Scientific peer review of research concepts

Thursday, August 01th, 2013 by hinrich

Black Hat

I regularly hear people complain about meetings. They can be inefficient especially when one or more people are present wearing a black hat / basically just criticizing without contributing to solve an issue.

As I have been co-author of a number of scientific articles and I am currently busy with another one, I just realized that - like many other authors of such articles - I was thinking about the peer review process. Who will be reading the article? What will they criticize?

Similar to how Edward de Bono attempted to improve brainstorming with his concept of the six thinking hats, I am wondering whether we are not wasting a lot of money and time by using the wrong order in our peer review process of scientific research.

Why don't we have a scientist come up with an idea/concept and have that peer-reviewed first? Once such review process has established what experiments should be done to test a certain hypothesis, the next step is only to review the results and execution. This will avoid the reviewer lottery where you never know whether a reviewer will agree with your point of view or whether you will get a reviewer assigned who will only criticize your work.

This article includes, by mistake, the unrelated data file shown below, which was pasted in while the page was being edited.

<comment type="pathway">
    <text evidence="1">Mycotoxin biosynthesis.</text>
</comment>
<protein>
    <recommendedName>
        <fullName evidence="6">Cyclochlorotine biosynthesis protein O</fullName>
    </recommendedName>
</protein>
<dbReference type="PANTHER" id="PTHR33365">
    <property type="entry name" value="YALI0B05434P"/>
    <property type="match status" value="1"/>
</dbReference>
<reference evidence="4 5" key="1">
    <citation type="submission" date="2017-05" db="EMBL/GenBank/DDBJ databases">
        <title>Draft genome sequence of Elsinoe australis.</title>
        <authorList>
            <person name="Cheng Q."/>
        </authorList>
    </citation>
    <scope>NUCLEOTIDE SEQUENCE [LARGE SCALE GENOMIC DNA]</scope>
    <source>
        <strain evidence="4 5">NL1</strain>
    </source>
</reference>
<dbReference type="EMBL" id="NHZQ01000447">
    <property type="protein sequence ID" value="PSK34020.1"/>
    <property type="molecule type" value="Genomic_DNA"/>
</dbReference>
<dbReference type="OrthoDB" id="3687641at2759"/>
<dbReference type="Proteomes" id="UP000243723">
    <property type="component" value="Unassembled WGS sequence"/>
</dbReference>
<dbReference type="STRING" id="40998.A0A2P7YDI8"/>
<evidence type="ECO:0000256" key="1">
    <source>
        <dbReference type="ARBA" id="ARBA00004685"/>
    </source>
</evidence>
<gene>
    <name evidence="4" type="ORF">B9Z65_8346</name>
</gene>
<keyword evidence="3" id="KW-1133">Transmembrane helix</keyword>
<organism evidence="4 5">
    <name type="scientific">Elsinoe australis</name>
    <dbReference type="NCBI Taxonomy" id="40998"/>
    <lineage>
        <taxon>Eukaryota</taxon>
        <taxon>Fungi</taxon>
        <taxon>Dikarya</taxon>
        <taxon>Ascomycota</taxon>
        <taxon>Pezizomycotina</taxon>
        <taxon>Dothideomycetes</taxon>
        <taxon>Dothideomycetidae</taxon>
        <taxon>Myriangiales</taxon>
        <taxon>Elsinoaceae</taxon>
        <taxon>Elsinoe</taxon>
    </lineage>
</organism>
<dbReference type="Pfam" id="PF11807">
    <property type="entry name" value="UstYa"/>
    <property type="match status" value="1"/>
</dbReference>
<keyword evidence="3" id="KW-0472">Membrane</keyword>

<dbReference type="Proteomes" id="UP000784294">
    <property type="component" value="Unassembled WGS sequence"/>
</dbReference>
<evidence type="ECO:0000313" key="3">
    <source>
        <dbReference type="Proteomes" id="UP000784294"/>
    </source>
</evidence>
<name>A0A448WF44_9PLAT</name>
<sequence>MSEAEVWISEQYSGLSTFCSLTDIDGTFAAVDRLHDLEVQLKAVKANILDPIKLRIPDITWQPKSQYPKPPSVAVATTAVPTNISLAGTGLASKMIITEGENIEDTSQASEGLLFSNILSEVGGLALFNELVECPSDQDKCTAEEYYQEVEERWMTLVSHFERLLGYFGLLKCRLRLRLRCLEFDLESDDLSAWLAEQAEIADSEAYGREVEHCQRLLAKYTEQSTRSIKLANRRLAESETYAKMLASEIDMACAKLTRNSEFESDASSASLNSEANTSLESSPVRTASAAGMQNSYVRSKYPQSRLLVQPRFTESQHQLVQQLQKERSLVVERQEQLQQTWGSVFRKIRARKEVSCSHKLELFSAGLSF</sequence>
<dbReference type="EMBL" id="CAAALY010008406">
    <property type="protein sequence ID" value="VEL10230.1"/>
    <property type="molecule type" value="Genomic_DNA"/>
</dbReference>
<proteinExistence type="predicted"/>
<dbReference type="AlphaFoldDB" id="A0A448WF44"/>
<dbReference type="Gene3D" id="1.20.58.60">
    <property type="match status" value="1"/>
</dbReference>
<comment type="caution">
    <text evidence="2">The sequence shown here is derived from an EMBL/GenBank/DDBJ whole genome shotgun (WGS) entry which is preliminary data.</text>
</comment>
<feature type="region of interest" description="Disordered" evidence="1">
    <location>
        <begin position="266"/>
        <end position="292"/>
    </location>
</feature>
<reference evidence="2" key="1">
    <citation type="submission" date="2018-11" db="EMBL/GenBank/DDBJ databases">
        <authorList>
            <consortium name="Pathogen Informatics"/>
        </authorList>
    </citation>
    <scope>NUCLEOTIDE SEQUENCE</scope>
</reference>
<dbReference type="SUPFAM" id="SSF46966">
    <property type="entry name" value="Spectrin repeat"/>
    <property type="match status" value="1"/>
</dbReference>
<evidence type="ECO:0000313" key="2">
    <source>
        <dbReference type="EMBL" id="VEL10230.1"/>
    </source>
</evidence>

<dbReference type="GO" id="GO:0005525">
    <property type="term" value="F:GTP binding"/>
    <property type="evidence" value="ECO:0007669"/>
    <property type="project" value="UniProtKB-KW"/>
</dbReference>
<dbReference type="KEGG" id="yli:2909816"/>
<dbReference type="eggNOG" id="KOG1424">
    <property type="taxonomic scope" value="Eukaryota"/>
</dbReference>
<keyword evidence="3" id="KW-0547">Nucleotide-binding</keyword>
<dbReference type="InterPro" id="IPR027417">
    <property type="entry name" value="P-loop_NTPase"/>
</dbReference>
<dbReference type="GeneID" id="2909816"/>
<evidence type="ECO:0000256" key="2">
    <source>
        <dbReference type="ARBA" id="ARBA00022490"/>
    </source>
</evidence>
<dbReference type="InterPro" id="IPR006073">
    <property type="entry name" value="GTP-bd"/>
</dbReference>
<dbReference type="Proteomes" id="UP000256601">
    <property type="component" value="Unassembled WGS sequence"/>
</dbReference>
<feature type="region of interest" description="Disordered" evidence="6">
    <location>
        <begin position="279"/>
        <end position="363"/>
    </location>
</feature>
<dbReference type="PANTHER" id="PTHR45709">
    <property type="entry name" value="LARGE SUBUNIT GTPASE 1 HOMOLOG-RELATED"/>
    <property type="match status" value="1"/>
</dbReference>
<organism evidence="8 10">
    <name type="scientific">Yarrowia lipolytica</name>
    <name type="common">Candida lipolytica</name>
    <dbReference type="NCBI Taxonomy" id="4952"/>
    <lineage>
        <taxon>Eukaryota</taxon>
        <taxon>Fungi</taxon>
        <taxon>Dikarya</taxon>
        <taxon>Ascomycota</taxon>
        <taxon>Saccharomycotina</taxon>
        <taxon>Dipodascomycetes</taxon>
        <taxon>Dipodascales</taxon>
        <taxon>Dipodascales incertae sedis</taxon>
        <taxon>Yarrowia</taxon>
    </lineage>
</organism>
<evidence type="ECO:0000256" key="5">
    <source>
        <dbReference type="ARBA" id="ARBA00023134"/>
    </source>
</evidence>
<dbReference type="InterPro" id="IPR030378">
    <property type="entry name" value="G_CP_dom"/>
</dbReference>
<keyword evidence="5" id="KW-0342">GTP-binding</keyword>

And instead of replacing the old system with such a concept, introduce it as an option. Allow people to continue with the old system, but generate the opportunity for researchers to surely get their work published by providing them with a peer-reviewed-concept-token that tells the journal editor that the approach is solid. Then editors can still decide whether the content and/or results are suitable for a given journal.

Because criticisms can always be found in scientific research...

Posted in Science


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